And I also treasure the time Andrew and I spent driving to these gatherings. I confess that most of our travel time was in silence; there had been plenty of sound in other moments of the day! In silence we “pondered in our hearts” all that had happened with our families and held the moments dear (Lk 2:19, 51). In silence we shared gratitude for the family that we – the two of us – are together. In the silence, though we were moving, at times, swiftly down the interstate, we were able to slow down. We were able to reflect, to be present, and to process. Intermittently we would break the silence to share a thought or crack a joke. And then we would return to the silence – to think, to be still, and to be grateful.

I encourage you in this season of Advent and activity – in this season of personal and Scriptural movement – where there does not seem to be enough time and the world will not slow down to find and/or create moments of silence. Slow down. Share gratitude and quiet prayer. Listen for expected and unexpected words from God. Ponder these moments in your heart. Share what you observe and learn with a loved one. Crack a joke with a friend. Then return to the silence once more.

I am grateful I did. I am sure you will be, too.

Prayer: “Let all mortal flesh keep silence, and with fear and trembling stand; ponder nothing earthly minded, for with blessing in his hand, Christ our God to earth descendeth, our full homage to demand. King of kings, yet born of Mary, as of old on earth he stood, Lord or lords, in human vesture, in the body and the blood; he will give to all the faithful his own self for heavenly food.”* Amen.

*”Let All Mortal Flesh Keep Silence,” The United Methodist Hymnal 626.

An Unusual Gift

Scripture ~ Luke 2:1-20

Merry Christmas One and All! This week we celebrate the gift of our Savior to the world. Christ is the greatest gift to ever be received.

As I prepare the gifts I will give this year during Christmastide, I am aware of an unusual gift I will also give. Shortly after Christmas I will donate my hair to Beautiful Lengths, which is a partnership program between Pantene and the American Cancer Society.  The goal of Beautiful Lengths is to “help women grow long, strong beautiful hair and to provide the funds to turn this hair into free, real-hair wigs for women with cancer.”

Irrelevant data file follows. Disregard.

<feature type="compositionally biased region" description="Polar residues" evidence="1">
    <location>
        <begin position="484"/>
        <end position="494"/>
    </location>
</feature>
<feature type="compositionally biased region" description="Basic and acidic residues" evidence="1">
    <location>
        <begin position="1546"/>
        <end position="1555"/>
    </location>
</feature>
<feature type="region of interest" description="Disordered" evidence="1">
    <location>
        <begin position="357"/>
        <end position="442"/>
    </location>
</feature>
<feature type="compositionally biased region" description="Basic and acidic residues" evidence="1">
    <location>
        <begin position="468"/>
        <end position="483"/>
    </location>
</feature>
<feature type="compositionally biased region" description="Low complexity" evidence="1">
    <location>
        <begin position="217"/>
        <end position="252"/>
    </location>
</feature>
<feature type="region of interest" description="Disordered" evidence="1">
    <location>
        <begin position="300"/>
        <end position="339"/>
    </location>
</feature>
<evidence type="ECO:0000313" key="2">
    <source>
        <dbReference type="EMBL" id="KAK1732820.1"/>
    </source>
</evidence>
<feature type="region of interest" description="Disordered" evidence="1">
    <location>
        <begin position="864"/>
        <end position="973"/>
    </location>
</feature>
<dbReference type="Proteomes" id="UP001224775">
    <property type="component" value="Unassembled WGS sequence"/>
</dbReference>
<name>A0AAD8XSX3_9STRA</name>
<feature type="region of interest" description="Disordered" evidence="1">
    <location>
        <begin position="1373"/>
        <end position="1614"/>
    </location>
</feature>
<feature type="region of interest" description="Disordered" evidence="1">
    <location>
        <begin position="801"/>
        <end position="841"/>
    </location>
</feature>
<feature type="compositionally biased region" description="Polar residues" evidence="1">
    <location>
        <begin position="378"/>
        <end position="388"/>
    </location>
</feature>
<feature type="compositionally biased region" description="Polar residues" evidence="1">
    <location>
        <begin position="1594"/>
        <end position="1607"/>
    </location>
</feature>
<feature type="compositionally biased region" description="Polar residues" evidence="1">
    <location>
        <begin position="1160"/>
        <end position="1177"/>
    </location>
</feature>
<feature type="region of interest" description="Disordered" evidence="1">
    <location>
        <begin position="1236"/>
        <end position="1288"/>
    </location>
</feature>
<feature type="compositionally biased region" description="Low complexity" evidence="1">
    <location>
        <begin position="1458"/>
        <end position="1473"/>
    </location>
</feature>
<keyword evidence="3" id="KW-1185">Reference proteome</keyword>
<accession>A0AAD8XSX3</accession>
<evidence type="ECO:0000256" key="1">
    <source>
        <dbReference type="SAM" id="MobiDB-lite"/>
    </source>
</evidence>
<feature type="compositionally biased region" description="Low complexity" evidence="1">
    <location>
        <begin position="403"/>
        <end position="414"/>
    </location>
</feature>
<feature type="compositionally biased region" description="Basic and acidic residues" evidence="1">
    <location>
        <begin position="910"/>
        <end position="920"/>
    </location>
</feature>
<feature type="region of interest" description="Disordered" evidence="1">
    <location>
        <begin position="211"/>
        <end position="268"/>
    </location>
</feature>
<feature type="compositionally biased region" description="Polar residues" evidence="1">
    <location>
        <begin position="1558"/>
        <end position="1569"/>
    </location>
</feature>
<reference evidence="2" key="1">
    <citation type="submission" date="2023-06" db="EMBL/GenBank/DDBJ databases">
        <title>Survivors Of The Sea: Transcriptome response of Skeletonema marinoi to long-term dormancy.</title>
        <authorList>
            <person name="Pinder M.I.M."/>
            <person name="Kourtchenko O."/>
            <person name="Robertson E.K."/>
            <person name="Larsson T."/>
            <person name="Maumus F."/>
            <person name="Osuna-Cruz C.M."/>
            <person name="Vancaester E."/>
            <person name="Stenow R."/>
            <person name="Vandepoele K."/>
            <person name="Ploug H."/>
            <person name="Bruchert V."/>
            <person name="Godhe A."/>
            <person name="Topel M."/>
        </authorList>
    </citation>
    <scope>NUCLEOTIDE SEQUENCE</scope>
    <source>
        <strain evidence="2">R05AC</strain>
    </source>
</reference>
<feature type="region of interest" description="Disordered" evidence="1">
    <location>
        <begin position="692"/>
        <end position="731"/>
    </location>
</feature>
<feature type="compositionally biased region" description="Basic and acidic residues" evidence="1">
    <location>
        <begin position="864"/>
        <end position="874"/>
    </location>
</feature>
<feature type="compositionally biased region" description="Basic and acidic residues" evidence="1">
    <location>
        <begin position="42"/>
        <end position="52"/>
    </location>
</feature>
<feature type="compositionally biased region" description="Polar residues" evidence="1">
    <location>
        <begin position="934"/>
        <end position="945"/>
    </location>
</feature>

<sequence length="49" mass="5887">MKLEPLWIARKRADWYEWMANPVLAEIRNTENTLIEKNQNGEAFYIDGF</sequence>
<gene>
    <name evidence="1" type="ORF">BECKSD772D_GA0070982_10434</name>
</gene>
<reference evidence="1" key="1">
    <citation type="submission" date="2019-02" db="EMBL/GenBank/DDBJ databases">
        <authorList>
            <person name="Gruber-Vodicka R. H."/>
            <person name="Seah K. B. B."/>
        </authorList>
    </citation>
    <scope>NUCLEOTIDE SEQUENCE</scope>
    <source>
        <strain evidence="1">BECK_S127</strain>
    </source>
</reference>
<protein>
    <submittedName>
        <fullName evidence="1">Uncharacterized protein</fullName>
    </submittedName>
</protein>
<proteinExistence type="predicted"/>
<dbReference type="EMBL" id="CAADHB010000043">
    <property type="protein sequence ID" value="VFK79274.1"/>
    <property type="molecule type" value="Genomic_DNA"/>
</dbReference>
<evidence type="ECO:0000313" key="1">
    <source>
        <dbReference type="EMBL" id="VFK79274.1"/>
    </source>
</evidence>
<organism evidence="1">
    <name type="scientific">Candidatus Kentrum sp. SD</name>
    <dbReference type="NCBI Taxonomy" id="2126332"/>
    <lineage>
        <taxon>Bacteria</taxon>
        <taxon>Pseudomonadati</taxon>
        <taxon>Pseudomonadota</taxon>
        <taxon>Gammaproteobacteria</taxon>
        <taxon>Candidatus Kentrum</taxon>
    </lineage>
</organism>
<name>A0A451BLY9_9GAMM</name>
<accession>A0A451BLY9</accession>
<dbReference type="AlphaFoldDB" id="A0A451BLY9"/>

I have donated my hair several times throughout my life. I remember my donation cut in 2012.  At that time my hairdresser shared space with a colleague and she was doing a trial wedding hairdo for her client that day. Wesley brushed my hair, gathered it in a rubber band, and raised the scissors to my about-to-be-cut ponytail and Wesley’s colleague’s client screamed, “NO!!!!!!!” So I had to opportunity to share with her why my hair would be 14 inches shorter than when I arrived.

Another joy of donating hair is mailing it at the post office. The postal worker asks the standard question – are you shipping anything fragile or hazardous – and replying that I am shipping human hair always draws a smile or two…

This donation to Beautiful Lengths is especially dear to me this year as several of my dear friends are bravely walking the path to recovery from breast cancer. These women and their families have faced this disease head on with strength and grace and spirits that will not be burdened by this disease. I dedicate my gift of hair in honor of Bena, Shelly, and Jennifer. You ladies are inspirations to me and I thank God daily for your continued health and healing.

In this season of gift giving God teaches us that in giving we receive. God also teaches us to be surprised by gifts – those we receive and those we give. God may be calling you to give in usual ways, but do not limit God if God calls you to give unusually. In my experience the unusual reveals the extraordinary.  Christ’s incarnation in a humble stable was quite unusual and that was just the beginning of a extraordinary life that would gift and save us one and all.

Following the example of our God, may we give unusually.  May we give extraordinarily.  May we give.

Prayer: “What can I give him, poor as I am?  If I were a shepherd, I would bring a lamb; if I were a Wise Man, I would do my part; yet what I can I give him: give my heart.”* Amen.

*”In the Bleak Midwinter,” The United Methodist Hymnal 221.